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2011 Fox 40 FIT Issue

Discussion in 'Downhill & Freeride' started by Routier07, Dec 24, 2014.

  1. Routier07

    Routier07 Monkey

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    Happy Holidays Everyone!

    I just inherited a friends' Fox 40 that he had sitting on a shelf for the past few months...

    I've taken the fork apart to regrease the seals and all. During the inspection of the damper, I've noticed that it hits kind of a wall at the last inch of travel, the HSC, LSC and Rebound are all wound out(open) and the problem once gets worst if I tune the settings in 3/4 to full.

    I know that a couple of you have quite abit of experience with Fox 40s and I'm needing some help with this.

    Cheers!

    Louis R.
     

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  2. bengxe

    bengxe Monkey

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    Sounds normal. That's the hydraulic bottom out control. I'm pretty sure it's adjustable internally if it really bothers you.
     
  3. Routier07

    Routier07 Monkey

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    Thanks for the reply Bengxe!

    That's what I thought, but it feels more like it catches on something inside... I've taken the oil out of the cartridge, and it has a catch 1-1.5inch before bottom out. Im wondering if something has worked itself loose on the inside...

    Cheers

    LR
     
  4. Udi

    Udi RM Chief Ornithologist: “I Brake for Birds”

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    That is completely normal, it would seem strange to someone who has not worked with those dampers before. It should feel like it catches, and then has a higher amount of friction further into the stroke, which is released once the piston is removed from that stroke region.

    The hydraulic bottom out uses a small piston with a glide ring that fits very tightly against the receiver that it enters, it needs to be a (very) tight fit to provide the level of sealing needed to build up pressure in the assembly. The sliding friction at that point in the travel is insignificant compared to the high spring force developed in the last ~inch when the fork is in real-world use.

    As a side note, it's no longer adjustable on the newer inverted dampers (2011+) and is eliminated completely in 2014+ air sprung forks. In my experience it's not necessary (even on coil forks) if you are running the correct spring rate and level of compression damping for your body weight and skill level - however most people aren't, so it's a good fail-safe.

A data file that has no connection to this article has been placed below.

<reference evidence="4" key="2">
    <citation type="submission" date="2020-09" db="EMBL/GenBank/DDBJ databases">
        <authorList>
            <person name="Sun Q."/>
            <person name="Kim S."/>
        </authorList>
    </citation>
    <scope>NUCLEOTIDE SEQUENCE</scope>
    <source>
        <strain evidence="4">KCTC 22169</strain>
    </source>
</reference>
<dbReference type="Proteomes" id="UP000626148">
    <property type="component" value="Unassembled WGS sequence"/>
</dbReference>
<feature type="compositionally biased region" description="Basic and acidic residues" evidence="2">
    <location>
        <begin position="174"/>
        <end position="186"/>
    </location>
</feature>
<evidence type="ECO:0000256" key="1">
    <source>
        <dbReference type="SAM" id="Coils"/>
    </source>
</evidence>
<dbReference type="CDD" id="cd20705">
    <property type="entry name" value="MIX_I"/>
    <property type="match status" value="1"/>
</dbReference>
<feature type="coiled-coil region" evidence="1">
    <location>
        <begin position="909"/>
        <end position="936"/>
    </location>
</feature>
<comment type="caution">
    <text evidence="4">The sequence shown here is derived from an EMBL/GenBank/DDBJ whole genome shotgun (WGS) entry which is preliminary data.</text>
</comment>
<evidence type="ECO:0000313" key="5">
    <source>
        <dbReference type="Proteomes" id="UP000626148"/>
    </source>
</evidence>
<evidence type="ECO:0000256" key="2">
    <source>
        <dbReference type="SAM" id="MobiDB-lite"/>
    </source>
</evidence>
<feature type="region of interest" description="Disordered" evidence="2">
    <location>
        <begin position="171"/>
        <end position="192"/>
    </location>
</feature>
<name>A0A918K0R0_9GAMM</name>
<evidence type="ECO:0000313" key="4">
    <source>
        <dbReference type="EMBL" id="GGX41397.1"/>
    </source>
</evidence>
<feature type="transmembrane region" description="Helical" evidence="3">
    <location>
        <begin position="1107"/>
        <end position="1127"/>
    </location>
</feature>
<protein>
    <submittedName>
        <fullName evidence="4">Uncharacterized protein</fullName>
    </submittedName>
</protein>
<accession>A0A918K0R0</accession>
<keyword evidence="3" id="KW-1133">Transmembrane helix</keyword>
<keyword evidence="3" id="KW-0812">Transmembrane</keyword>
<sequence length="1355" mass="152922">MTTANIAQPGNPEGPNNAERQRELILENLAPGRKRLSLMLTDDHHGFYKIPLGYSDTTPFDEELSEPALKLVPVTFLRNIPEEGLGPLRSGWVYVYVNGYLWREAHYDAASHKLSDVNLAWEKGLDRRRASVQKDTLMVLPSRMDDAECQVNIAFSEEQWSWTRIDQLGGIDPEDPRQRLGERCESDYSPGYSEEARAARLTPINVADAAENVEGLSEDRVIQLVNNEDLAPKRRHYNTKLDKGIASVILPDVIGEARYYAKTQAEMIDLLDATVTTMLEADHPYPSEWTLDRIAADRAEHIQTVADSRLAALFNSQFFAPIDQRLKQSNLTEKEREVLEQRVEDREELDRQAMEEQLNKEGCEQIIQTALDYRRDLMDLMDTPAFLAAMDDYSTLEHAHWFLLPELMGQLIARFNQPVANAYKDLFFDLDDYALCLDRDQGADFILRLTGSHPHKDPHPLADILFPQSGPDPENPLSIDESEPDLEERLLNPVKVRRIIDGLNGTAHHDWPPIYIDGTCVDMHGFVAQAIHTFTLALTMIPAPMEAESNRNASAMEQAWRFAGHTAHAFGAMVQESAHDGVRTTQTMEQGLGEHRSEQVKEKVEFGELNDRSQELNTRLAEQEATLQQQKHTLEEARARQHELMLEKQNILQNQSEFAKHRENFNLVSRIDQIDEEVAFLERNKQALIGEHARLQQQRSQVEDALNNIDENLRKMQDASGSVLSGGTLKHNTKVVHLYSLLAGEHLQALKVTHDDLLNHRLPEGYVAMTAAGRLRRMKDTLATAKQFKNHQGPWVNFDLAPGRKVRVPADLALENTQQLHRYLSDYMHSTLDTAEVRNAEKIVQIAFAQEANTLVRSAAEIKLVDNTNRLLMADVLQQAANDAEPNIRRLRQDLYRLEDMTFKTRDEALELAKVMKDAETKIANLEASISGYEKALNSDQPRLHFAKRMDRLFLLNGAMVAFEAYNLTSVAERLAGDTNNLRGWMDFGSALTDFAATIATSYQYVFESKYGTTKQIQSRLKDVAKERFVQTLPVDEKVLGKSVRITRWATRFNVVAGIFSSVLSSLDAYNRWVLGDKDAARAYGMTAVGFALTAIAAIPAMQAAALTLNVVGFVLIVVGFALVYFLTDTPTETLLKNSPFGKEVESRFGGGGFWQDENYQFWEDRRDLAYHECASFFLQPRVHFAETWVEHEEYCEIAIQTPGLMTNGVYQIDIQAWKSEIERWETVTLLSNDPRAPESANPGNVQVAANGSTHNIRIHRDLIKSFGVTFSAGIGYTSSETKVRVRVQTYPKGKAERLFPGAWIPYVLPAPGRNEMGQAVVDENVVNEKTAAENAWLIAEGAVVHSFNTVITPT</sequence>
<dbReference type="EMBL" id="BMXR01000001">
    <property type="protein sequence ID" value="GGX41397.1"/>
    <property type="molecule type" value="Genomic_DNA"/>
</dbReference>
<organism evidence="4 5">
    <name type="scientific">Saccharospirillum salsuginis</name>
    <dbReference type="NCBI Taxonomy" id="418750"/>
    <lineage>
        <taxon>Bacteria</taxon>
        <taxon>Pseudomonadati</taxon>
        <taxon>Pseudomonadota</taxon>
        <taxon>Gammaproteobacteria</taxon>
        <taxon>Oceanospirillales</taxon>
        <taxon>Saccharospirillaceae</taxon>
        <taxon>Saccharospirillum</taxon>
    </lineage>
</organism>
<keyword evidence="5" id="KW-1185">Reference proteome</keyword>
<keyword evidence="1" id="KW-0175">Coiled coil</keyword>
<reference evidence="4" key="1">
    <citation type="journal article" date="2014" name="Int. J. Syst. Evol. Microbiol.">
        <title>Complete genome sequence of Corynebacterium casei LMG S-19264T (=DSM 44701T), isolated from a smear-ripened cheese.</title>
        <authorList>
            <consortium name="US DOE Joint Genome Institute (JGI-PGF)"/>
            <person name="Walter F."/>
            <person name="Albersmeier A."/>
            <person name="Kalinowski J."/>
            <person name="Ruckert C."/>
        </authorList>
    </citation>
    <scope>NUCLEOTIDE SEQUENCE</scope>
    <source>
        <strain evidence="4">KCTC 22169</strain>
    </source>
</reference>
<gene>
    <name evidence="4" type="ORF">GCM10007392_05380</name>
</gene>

http://www.peterverdone.com/?p=314
    If it really bothers you, you can remove it as per this article. I don't fully agree with him claiming it's an important adjustment (it's not really), although on the 36 it does tend to limit travel use (since it is active for a similar amount of actual stroke as the 40, even given 2" less travel). It's not really a problem on the 40 and might be handy if you are hitting big jumps/drops.
     
    #4 -   Dec 24, 2014
    Last edited: Dec 24, 2014
  5. Routier07

    Routier07 Monkey

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    Udi, Thanks for all that great information!!!

    I can clearly see whats going on now, its good to know that nothing is actually broken or needs replacement. In your opinion, if I'm not a jumper or don't do any big drops, do you suggest I just cut out that small piston at the very top of the rebound damper??

    Thanks again!!

    Happy Holidays!

    Cheers
     
  6. Udi

    Udi RM Chief Ornithologist: “I Brake for Birds”

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    I don't really think there's a huge need to remove it, I'd just assemble the fork and ride it and then change it later if you are not happy. I only found it a problem in the 36 where it is active for too large a percentage of the travel, that's not the case in the 40.

    Remember to use Fox Red (or Silkolene RSF 10) in the damper, and ideally Fox Gold in the lowers. I recommend 60-65ml per leg for lower lube over the factory 50ml - longer bushing life and a bigger buffer for contaminants.
     
  7. Routier07

    Routier07 Monkey

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    Sounds Perfect!!

    If I cant easily get my hands on Fox Oils, What would be a good enough substitute for Fox Gold for lowers use??

    Thanks again for the help Udi!

    Cheers

    LR
     
  8. Udi

    Udi RM Chief Ornithologist: “I Brake for Birds”

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    No problem!
    For the lowers the Gold is worth getting if you can find it (it is a custom formulation that sticks to surfaces much better than regular oils), otherwise I've found Motul "Expert" 15wt to offer reasonably good results. Hopefully you can get the Motul and Silkolene products.

    My posts below provide further information on oils if you are interested.
    Posts 16, 21 here:
    Damper oil
    Posts 211, 214, 217, 221 here (excuse the arguments):
    Damper and lubrication oil
    I use the abbreviation VI a lot (w.r.t. damper oils), if you need an explanation:
    Wikipedia - Viscosity Index